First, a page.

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The haunting image of Jeff Bauman, ashen, horribly injured, and being wheeled to an ambulance by a man in a cowboy hat - Carlos Arredondo - and other first responders, has become one of the iconic images of the April 15th terrorist attacks.
The 27-year-old recently shared what was going through his mind at that moment with local radio station WEEI.
"Are you thinking at that point, you're gonna make it?" asked WEEI's Gerry Callahan.
"Not really. Actually when Carlos picked me up and threw me into the wheelchair then, then I was like alright, maybe I am going to make it, but before that, no way," said Bauman. "I thought I was done."
"Did you see what had happened to you? Were you aware of what had happened?" asked WEEI's John Dennis.
"Yea. I kind of just, I don't know. I just toughed it up at that point you know," said Bauman. "I mean I was definitely hurting, but I, you know, I was sad. That someone would actually do that," said Bauman.
Bauman's legs were shredded, but his memory remained pristine, and he was one of the first ones to describe Tamerlan Tsarnaev to law enforcement. He remembered being at the marathon, with his girlfriend's roommates, having a great time. Everyone around him was having a great time, too, he said, except for one person.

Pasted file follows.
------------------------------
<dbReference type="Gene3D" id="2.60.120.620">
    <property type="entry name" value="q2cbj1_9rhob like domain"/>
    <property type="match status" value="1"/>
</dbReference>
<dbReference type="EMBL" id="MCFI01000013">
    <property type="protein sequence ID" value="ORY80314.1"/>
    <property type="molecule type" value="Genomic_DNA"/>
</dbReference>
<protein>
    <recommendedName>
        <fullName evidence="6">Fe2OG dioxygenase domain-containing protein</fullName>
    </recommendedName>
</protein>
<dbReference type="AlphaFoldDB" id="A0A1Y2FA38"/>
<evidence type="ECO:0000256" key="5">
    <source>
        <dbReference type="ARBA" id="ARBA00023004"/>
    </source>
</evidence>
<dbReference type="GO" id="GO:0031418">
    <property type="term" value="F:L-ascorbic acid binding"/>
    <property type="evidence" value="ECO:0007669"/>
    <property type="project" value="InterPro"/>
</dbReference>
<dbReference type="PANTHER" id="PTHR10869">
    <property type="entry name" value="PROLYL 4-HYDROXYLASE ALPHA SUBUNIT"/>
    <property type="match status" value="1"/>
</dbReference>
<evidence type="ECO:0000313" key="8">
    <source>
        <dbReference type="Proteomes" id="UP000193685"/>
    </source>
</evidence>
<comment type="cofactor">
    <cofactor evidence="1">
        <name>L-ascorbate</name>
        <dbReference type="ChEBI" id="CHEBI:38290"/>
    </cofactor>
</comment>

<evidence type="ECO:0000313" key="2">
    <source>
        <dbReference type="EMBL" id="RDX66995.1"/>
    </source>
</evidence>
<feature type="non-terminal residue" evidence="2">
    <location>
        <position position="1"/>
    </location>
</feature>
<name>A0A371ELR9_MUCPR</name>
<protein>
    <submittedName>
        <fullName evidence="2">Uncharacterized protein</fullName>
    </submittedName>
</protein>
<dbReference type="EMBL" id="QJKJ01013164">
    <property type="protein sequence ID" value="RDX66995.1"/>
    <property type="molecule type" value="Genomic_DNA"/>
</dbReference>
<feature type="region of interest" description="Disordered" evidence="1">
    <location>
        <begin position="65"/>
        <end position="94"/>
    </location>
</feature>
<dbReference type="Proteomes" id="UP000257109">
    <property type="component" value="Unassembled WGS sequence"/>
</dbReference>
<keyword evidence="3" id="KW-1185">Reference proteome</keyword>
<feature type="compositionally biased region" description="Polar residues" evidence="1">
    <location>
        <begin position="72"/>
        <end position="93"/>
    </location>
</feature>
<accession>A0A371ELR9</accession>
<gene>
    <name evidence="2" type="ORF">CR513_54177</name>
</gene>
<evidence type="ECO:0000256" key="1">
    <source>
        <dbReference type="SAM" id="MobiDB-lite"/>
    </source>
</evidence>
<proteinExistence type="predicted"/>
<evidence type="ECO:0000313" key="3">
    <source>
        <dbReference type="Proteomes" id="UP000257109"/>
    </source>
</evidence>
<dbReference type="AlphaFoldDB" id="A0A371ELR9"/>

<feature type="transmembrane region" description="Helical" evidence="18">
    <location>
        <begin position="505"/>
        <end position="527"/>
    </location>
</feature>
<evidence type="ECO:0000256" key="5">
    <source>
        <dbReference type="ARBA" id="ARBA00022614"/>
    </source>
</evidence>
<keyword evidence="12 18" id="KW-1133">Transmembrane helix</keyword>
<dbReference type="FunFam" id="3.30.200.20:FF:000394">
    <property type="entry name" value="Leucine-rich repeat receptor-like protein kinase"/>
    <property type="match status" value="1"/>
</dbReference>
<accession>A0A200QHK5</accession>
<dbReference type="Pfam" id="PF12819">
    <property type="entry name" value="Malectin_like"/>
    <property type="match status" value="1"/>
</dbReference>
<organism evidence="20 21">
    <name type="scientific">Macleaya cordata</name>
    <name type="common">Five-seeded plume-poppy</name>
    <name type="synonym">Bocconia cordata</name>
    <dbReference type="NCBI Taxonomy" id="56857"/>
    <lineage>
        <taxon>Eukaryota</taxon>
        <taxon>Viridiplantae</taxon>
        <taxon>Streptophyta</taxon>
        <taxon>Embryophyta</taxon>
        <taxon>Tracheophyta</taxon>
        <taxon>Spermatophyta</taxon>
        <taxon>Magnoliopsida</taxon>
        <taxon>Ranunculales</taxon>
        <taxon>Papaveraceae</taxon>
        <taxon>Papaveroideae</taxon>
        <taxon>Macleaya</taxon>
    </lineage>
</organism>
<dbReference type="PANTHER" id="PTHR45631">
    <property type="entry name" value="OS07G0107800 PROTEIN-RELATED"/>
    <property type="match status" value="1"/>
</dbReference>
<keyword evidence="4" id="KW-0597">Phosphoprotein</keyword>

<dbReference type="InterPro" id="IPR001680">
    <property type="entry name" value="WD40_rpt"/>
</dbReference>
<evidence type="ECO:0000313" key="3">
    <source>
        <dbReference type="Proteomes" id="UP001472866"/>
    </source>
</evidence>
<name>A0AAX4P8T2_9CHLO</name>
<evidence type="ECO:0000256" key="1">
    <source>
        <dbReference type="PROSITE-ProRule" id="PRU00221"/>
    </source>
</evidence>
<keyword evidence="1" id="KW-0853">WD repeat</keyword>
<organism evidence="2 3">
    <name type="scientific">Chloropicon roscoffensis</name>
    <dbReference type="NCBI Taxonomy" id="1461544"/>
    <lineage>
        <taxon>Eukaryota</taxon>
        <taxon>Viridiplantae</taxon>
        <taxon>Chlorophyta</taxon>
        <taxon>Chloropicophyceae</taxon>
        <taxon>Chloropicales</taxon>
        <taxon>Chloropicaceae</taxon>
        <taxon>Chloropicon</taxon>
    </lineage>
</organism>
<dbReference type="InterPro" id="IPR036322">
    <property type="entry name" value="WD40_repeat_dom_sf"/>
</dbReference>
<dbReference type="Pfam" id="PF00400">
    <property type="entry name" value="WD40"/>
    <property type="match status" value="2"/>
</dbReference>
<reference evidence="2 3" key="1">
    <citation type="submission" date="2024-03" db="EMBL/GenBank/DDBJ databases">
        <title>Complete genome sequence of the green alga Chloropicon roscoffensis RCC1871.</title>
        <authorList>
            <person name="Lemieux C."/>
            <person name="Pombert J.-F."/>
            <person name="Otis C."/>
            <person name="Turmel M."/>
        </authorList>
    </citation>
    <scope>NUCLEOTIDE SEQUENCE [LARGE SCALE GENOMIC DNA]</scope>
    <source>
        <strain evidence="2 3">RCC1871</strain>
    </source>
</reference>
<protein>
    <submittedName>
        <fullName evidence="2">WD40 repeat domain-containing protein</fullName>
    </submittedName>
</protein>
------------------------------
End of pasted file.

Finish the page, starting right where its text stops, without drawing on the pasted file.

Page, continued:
"It was just that one guy, you know, he didn't look like he was having a good time," said Bauman. "He was right next to me, you know, at that point, and he had a bag, and he had his glasses, he had like, a kind of like, a leather-like sweatshirt type of deal. And you know, it's warm out."
"He was just an odd guy, he just struck me odd, and that's what I remember of him. And then next thing you know, I hear fire works, and I'm on the ground," said Bauman.
Bauman was conscious when he was being transported from the blast site to the hospital.
"When I was in the hospital, I was giving descriptions of the guy, the first guy. The guy with the hat, and the aviators, and the five o'clock shadow," said Bauman.
When Bauman heard that Tamerlan had been killed, he said, "Well what I thought was, 'He's dead and I'm still here.'"
Bauman said he is angry, but that the attack is in the past.
"I had a lot to live for before and I have a lot to live for now."
Bauman is recovering, going to occupational and physical training. He says he cannot hear very well, but is looking forward to gaining strength.